Chuck Winn for District 4 Board of Supervisors

Chuck Winn, who is seeking his second term as District 4 supervisor, is opposed by veterinarian Julie Damron-Brown of Acampo. District 4 takes in northern and eastern parts of the county, including Lockeford, Lodi, Escalon and Ripon. Winn filled the seat formerly held by Ken Vogel, becoming involved in many of the water-related issues his predecessor used to advance. Winn is a member or alternate on several local and regional groups, including the Advisory Water Commission, Agricultural Advisory Board, Sacramento-San Joaquin Delta Conservancy, Eastern San Joaquin County Groundwater Banking Authority and the Delta Protection Commission.

His involvement in water issues is one reason why the Endorsement Committee chose to support Winn in his re-election bid. "He's engaged," Watkins said. "He's out listening to constituents and talking to people. And we have access to him. He can't do everything, but he lends an ear to our issues."

Vogel agreed, noting Winn's outreach expands beyond just agriculture but includes urban and rural residents as well. "He's supporting the issues that affect agriculture and that affect rural areas, like cannabis, so that it's not impacting people who live in the country," he said. 

Strecker also noted Winn's involvement in water issues. "The way he's engaged in water issues in the county and throughout the state and his understanding of how the entire water system works has been very refreshing," Strecker said.

Winn said it was a "tremendous honor" to receive SJFB's endorsement. "The Farm Bureau is really like the gold standard of endorsements for the entire county," he said.  Water remains the top issue in the county, with the California WaterFix – also known as the Twin Tunnels – a priority. Should the project move forward as proposed with either one or two tunnels, Winn said it would impact not only agriculture but also urban water users and the environment.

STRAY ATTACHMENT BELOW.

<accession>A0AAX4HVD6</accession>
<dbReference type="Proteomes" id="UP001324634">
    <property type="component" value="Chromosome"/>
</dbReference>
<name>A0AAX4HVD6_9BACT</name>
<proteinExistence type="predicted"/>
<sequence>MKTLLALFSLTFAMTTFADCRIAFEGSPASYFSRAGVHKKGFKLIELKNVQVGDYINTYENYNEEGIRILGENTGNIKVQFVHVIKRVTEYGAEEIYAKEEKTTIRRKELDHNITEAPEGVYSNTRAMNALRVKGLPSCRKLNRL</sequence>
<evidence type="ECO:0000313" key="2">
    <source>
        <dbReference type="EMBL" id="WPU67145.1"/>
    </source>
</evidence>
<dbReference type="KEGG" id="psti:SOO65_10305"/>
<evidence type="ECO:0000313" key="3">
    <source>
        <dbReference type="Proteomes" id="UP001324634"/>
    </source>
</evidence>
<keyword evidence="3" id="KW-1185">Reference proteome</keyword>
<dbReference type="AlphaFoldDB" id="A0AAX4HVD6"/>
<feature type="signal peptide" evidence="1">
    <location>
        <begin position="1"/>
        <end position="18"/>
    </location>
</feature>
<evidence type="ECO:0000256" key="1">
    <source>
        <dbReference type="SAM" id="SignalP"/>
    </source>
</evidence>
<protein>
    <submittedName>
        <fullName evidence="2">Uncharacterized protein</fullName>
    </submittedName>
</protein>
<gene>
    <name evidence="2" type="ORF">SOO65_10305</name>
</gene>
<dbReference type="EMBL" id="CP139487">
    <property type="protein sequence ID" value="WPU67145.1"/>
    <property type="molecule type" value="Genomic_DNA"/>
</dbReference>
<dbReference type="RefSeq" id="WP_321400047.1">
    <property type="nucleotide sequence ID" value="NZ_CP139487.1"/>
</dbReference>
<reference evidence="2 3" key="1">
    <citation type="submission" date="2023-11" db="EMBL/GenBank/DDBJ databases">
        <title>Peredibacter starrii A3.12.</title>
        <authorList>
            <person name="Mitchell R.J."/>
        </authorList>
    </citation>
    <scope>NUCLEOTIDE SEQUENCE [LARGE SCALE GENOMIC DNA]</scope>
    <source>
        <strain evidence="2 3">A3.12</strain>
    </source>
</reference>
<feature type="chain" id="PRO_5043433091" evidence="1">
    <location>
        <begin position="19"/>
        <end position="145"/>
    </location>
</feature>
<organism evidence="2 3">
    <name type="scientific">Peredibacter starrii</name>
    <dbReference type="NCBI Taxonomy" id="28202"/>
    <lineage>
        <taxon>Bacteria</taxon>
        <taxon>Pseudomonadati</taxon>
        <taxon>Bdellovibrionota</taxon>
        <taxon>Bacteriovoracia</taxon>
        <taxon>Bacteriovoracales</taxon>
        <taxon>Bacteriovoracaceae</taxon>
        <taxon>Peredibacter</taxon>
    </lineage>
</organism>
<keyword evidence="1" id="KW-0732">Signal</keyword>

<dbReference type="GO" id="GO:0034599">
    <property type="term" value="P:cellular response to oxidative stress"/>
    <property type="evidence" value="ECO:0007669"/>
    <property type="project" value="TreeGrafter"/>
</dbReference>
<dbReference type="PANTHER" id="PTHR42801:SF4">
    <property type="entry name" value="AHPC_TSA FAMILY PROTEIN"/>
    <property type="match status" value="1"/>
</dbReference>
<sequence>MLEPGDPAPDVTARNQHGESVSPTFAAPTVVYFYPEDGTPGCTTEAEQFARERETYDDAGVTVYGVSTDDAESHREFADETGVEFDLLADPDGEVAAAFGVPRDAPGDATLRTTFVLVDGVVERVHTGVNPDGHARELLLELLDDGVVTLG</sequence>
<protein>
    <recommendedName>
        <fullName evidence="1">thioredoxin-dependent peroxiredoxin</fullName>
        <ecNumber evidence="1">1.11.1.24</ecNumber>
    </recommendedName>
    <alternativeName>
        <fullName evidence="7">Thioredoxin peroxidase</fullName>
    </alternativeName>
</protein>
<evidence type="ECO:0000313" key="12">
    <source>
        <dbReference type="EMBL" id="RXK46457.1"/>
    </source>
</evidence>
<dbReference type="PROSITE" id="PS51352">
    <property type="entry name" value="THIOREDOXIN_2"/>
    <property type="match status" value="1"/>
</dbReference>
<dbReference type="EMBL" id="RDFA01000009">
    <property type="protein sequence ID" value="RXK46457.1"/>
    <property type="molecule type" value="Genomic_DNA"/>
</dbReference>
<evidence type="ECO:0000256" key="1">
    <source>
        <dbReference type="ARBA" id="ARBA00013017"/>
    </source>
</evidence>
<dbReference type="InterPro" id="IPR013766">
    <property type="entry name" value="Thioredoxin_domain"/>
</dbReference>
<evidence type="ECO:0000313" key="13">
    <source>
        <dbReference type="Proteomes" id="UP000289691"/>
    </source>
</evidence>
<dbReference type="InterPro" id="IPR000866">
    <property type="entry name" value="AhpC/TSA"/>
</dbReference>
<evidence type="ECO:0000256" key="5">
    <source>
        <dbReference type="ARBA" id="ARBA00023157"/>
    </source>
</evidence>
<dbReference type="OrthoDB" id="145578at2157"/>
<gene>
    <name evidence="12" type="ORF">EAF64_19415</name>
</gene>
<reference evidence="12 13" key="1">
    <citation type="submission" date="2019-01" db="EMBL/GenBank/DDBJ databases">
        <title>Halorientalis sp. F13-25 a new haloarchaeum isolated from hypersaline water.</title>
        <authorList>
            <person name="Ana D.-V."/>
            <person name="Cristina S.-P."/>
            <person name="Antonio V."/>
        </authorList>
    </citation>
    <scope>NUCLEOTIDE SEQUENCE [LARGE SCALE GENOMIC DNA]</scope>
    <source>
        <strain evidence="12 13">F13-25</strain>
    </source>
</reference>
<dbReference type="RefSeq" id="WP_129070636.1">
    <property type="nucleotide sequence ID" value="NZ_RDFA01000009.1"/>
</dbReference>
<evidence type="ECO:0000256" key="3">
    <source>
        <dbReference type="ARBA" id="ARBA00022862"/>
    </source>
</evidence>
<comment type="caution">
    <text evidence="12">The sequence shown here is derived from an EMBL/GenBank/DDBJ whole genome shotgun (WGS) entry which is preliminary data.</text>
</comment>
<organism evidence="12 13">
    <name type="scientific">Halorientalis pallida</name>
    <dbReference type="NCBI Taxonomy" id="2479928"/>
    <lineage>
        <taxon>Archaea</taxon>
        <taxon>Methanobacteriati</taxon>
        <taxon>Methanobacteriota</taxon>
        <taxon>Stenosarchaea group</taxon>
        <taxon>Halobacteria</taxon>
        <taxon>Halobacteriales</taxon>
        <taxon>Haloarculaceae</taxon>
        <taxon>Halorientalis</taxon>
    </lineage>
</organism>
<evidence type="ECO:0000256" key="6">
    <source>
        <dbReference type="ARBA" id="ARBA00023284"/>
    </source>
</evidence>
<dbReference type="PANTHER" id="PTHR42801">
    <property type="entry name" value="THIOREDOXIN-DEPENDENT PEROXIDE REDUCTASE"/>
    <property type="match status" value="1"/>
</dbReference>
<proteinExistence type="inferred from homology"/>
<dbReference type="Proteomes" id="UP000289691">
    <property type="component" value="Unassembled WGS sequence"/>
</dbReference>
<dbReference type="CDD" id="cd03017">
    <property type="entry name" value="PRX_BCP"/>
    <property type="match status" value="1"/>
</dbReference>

"I've been involved with various water agencies and organizations to do everything we can to propose alternatives to the governor's WaterFix," he said. Those groups span the state borders from San Diego to north of Redding.

Another of Winn's priorities is illegal dumping, which can be costly and time-consuming for farmers to clean up. He said he has been talking to public works, county council and other departments to find ways to reduce the problem. The county already has a voucher program that allows residents to take a free load to the landfill.

But Winn said the county possibly should explore a program where it could pick up large items periodically like some of the municipalities do. The supervisors are expected to hear presentations on the subject in July.

"Most of our illegal dumping comes from city residents," he said. "It's not our residents in the county that are a problem." Illegal camping throughout the county ­— and particularly along the Mokelumne River near Lodi — and cannabis also are big concerns, Winn said.

Steve Moore for San Joaquin County Sheriff

With 35 years of law-enforcement experience, this will be Moore's fourth term as sheriff, should he win. He stepped into office in January 2007. Moore is again opposed by former Sheriff's Office Sgt. Pat Withrow, who lost to him in a hotly disputed contest in 2014.

Blodgett noted Moore's stance on rural crime and his open-door policy as a few of the reasons for SJFB's endorsement. "It's about integrity, and he's active in the community," Blodgett said. "If you have an issue, you can talk to him directly. That was unusual in our county until Steve first got elected. We obviously appreciate that relationship." Watkins agreed, pointing out that Moore attends nearly all of the SJFB board meetings.

"Steve has always stepped up to every need and request from our membership," he said. Moore, who said either he or one of his staff have attended all of our SJFB board meetings, was "greatly honored" by the endorsement. "It's a validation of the work I've been doing with the Farm Bureau and the recognition that agri-business in San Joaquin County is the largest business, and I want to be responsive to that business."

Vogel said he came into office about the same time Moore became sheriff. One of the programs that Moore has implemented is the Community Car service, where individual patrol cars are dedicated to small, rural communities such as Linden and Lockeford. The program addresses not only agricultural crimes but illegal activities throughout rural areas.

Much like community policing in urban areas, the Community Car program involves having the same officer patrol the same beat so he or she gets to know the residents. If they have a concern, they can call the officer directly.

"That way, it's more of a personalized service," Vogel said.

The sheriff's Ag Crime Task Force also has been responsive to issues Farm Bureau members face, he said.

Strecker praised Moore's efforts on rural crime and trying to engage farmers.

"It's good to know someone has your back," Strecker said.